It's probably worth starting with two points, the first is that I'm going to talk in specifics about some of the content of Dishonored. That's kind of the purpose of this. Expect spoilers if you're concerned about ruining the very minor concessions the game makes toward including a plot. The second point is that Dishonored is a game that I liked a great deal but was largely underwhelmed with. It's an excellent experience that harkens back to games like Thief and Deus Ex, but ignored what made those games genuine masterpieces.
I could talk about why it isn't as good as Thief — maybe I will in another piece — but what grates on me most is that it takes Deus Ex's mutlilayered level traversal dependant on your personal play style, but not the multilayered narrative traversal dependant on your personal appreciation of the events you've been exposed to. They're similar games in great deal of respects. You've an array of superhuman abilities, you perform tasks without knowing the full consequences, you... have a crossbow?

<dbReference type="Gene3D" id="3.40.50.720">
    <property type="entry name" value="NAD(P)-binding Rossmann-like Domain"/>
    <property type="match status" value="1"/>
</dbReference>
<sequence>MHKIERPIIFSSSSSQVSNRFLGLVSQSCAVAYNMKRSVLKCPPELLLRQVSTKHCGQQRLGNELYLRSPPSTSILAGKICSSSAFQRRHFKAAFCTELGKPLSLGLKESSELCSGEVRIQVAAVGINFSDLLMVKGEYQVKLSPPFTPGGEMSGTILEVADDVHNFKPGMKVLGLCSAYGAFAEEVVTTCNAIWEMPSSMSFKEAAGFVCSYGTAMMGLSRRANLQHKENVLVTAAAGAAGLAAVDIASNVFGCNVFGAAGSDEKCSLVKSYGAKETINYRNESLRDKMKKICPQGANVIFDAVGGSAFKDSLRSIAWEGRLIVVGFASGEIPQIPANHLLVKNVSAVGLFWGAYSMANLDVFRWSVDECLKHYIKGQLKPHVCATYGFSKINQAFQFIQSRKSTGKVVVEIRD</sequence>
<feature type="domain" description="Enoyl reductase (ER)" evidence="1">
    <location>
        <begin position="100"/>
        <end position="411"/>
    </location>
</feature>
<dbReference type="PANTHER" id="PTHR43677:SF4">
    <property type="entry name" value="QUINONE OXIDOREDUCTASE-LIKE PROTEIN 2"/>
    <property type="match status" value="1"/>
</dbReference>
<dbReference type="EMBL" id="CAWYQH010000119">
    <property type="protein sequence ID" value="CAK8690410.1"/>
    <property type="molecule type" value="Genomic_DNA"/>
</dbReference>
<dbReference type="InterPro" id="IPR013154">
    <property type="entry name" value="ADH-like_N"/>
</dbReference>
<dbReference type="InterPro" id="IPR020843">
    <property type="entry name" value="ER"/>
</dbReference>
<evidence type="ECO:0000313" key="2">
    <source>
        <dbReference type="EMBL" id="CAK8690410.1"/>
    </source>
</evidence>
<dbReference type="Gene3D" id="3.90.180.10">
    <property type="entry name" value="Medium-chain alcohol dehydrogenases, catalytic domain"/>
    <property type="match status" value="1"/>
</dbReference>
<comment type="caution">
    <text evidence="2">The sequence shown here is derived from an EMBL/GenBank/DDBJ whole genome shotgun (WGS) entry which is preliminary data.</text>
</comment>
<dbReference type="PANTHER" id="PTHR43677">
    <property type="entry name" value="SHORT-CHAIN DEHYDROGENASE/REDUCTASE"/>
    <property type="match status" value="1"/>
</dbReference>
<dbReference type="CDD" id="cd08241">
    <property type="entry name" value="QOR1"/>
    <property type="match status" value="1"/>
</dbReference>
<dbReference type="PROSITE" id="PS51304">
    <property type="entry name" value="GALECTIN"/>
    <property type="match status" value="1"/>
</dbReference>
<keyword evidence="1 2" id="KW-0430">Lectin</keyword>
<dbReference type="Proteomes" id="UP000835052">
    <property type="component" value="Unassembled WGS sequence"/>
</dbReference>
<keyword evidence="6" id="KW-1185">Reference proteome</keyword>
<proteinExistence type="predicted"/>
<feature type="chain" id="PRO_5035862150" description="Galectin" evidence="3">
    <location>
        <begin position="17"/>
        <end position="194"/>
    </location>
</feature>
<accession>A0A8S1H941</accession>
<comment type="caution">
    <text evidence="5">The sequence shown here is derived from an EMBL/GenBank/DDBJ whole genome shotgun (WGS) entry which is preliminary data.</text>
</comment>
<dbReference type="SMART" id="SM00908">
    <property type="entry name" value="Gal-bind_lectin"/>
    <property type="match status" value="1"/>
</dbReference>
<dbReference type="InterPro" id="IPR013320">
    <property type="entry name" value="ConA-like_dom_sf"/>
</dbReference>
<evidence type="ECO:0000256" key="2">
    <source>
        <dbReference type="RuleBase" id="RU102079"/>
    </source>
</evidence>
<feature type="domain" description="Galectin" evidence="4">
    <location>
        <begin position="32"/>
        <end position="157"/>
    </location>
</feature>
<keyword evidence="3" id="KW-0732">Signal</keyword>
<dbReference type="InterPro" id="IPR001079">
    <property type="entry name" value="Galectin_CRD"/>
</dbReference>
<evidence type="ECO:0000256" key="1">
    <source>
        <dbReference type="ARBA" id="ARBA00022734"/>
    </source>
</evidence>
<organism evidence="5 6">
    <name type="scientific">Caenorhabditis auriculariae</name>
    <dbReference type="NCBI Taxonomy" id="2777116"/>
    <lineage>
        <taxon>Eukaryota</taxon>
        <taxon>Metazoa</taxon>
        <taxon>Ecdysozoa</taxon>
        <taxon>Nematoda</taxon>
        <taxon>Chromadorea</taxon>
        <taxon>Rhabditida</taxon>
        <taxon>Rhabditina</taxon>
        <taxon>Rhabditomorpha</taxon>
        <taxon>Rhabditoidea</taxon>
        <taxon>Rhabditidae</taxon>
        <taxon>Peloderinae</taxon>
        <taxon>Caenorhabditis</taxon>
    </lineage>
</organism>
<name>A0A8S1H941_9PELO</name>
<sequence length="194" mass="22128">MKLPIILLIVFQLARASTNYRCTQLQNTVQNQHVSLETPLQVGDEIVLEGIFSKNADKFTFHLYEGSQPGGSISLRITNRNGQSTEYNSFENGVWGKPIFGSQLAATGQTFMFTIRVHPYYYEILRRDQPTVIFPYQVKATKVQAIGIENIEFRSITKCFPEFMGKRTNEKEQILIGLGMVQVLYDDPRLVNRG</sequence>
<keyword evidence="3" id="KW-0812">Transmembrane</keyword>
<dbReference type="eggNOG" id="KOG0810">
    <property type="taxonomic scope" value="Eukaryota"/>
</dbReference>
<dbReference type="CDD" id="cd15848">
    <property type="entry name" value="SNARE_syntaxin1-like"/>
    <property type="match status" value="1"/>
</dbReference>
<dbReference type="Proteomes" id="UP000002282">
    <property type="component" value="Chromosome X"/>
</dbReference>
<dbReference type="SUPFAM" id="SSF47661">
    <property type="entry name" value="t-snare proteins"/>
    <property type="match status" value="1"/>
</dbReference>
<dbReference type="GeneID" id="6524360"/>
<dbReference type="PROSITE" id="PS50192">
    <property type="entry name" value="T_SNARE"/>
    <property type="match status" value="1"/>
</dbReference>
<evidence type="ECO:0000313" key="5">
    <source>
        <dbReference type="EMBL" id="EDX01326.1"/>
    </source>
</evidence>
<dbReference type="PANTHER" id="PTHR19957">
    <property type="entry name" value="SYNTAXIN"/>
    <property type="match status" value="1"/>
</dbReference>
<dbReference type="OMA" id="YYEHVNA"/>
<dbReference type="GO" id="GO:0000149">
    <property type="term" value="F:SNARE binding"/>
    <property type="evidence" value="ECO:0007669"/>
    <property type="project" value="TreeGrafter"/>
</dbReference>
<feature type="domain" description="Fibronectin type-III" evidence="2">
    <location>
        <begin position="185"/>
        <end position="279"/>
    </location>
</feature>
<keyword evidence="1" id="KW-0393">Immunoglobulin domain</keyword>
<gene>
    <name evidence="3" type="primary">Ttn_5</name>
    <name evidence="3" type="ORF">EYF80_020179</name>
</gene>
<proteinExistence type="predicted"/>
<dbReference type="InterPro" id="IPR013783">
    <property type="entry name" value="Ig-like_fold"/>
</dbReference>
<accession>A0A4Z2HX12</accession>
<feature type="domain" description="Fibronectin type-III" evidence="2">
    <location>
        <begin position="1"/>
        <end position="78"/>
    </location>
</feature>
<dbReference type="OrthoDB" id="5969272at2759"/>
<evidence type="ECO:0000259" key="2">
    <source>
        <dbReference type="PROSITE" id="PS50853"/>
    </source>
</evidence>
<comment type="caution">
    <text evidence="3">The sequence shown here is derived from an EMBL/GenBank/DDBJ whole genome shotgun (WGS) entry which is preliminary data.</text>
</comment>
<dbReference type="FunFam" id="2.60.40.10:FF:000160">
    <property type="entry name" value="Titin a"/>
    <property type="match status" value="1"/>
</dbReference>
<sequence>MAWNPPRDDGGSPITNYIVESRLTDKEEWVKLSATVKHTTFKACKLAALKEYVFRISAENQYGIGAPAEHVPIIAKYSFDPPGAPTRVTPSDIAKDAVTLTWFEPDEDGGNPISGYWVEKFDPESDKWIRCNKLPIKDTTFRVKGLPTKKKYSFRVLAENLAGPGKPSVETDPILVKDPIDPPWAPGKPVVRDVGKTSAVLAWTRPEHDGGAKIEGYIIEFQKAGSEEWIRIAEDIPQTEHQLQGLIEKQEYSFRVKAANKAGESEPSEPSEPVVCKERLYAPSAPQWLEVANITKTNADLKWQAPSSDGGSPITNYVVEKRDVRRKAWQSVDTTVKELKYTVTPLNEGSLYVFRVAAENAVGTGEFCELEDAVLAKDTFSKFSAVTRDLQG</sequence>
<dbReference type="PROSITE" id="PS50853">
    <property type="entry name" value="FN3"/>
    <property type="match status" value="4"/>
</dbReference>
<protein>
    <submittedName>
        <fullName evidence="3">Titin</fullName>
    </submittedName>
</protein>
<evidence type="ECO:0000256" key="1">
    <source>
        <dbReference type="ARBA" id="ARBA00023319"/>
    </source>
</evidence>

What Deus Ex does that Dishonored eschews is it offers a far greater impetus on the player in following their own moral compass. Deus Ex is a game with moral choices, but they aren't binary. They don't have a cut and dry Devil Horns or Halo logo next to the text options. More importantly, the game's systems don't get in the way of you making your own decisions about what is right and what is wrong. It lets you develop your own reason why you believe what you're doing in a situation is best. The clearest example I can offer is when, in Deus Ex, you are charged with executing a man, but you can easily decide instead that you need to hear more of what he has to offer later and walk away, or even kill your partner AI giving the order. These will each have narrative consequences, but they're based solely on you, not on measuring whether either of these is correct.